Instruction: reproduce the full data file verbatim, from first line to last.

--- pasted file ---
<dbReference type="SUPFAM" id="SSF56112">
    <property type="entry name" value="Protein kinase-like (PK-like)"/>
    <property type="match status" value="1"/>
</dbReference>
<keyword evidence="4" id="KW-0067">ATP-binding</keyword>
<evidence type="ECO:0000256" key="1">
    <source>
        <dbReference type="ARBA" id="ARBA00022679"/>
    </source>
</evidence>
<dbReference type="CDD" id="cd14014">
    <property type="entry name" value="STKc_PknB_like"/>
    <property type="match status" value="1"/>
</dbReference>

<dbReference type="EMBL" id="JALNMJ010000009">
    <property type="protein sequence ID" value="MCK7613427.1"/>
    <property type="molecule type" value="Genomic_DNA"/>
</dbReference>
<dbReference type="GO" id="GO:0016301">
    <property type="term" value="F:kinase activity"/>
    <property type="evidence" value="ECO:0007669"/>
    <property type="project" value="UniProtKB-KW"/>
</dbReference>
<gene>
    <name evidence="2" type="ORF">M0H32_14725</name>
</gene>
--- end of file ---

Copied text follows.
<dbReference type="SUPFAM" id="SSF56112">
    <property type="entry name" value="Protein kinase-like (PK-like)"/>
    <property type="match status" value="1"/>
</dbReference>
<keyword evidence="4" id="KW-0067">ATP-binding</keyword>
<evidence type="ECO:0000256" key="1">
    <source>
        <dbReference type="ARBA" id="ARBA00022679"/>
    </source>
</evidence>
<dbReference type="CDD" id="cd14014">
    <property type="entry name" value="STKc_PknB_like"/>
    <property type="match status" value="1"/>
</dbReference>

<dbReference type="EMBL" id="JALNMJ010000009">
    <property type="protein sequence ID" value="MCK7613427.1"/>
    <property type="molecule type" value="Genomic_DNA"/>
</dbReference>
<dbReference type="GO" id="GO:0016301">
    <property type="term" value="F:kinase activity"/>
    <property type="evidence" value="ECO:0007669"/>
    <property type="project" value="UniProtKB-KW"/>
</dbReference>
<gene>
    <name evidence="2" type="ORF">M0H32_14725</name>
</gene>